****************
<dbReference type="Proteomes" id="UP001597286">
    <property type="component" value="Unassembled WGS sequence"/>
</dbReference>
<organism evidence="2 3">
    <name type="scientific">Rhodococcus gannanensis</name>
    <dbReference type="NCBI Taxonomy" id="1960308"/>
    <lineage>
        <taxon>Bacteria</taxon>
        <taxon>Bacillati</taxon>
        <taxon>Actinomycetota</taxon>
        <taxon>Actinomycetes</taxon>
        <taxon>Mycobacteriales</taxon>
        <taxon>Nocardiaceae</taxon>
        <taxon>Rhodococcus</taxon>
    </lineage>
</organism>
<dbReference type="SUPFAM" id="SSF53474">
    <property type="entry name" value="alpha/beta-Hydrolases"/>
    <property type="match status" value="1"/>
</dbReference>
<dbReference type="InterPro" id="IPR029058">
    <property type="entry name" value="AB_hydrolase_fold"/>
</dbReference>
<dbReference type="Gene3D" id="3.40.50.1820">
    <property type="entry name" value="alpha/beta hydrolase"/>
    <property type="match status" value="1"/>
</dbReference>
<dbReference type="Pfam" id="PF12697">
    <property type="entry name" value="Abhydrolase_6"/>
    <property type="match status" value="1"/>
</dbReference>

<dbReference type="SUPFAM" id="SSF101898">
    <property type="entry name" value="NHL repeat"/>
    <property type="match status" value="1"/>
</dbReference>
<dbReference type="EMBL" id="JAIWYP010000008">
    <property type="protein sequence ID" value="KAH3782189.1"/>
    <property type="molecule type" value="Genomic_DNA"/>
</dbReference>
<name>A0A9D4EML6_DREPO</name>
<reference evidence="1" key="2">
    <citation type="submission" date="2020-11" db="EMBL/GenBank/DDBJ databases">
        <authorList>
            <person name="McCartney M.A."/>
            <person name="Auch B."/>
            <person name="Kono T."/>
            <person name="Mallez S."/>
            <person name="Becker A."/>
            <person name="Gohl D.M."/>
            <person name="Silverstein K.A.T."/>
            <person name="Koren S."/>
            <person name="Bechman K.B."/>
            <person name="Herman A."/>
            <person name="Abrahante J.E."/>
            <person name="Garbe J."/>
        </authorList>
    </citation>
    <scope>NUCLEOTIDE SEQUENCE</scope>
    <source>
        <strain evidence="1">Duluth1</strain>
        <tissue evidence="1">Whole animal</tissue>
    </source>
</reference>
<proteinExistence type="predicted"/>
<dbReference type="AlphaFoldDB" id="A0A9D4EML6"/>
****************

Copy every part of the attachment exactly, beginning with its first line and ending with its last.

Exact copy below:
<dbReference type="Proteomes" id="UP001597286">
    <property type="component" value="Unassembled WGS sequence"/>
</dbReference>
<organism evidence="2 3">
    <name type="scientific">Rhodococcus gannanensis</name>
    <dbReference type="NCBI Taxonomy" id="1960308"/>
    <lineage>
        <taxon>Bacteria</taxon>
        <taxon>Bacillati</taxon>
        <taxon>Actinomycetota</taxon>
        <taxon>Actinomycetes</taxon>
        <taxon>Mycobacteriales</taxon>
        <taxon>Nocardiaceae</taxon>
        <taxon>Rhodococcus</taxon>
    </lineage>
</organism>
<dbReference type="SUPFAM" id="SSF53474">
    <property type="entry name" value="alpha/beta-Hydrolases"/>
    <property type="match status" value="1"/>
</dbReference>
<dbReference type="InterPro" id="IPR029058">
    <property type="entry name" value="AB_hydrolase_fold"/>
</dbReference>
<dbReference type="Gene3D" id="3.40.50.1820">
    <property type="entry name" value="alpha/beta hydrolase"/>
    <property type="match status" value="1"/>
</dbReference>
<dbReference type="Pfam" id="PF12697">
    <property type="entry name" value="Abhydrolase_6"/>
    <property type="match status" value="1"/>
</dbReference>

<dbReference type="SUPFAM" id="SSF101898">
    <property type="entry name" value="NHL repeat"/>
    <property type="match status" value="1"/>
</dbReference>
<dbReference type="EMBL" id="JAIWYP010000008">
    <property type="protein sequence ID" value="KAH3782189.1"/>
    <property type="molecule type" value="Genomic_DNA"/>
</dbReference>
<name>A0A9D4EML6_DREPO</name>
<reference evidence="1" key="2">
    <citation type="submission" date="2020-11" db="EMBL/GenBank/DDBJ databases">
        <authorList>
            <person name="McCartney M.A."/>
            <person name="Auch B."/>
            <person name="Kono T."/>
            <person name="Mallez S."/>
            <person name="Becker A."/>
            <person name="Gohl D.M."/>
            <person name="Silverstein K.A.T."/>
            <person name="Koren S."/>
            <person name="Bechman K.B."/>
            <person name="Herman A."/>
            <person name="Abrahante J.E."/>
            <person name="Garbe J."/>
        </authorList>
    </citation>
    <scope>NUCLEOTIDE SEQUENCE</scope>
    <source>
        <strain evidence="1">Duluth1</strain>
        <tissue evidence="1">Whole animal</tissue>
    </source>
</reference>
<proteinExistence type="predicted"/>
<dbReference type="AlphaFoldDB" id="A0A9D4EML6"/>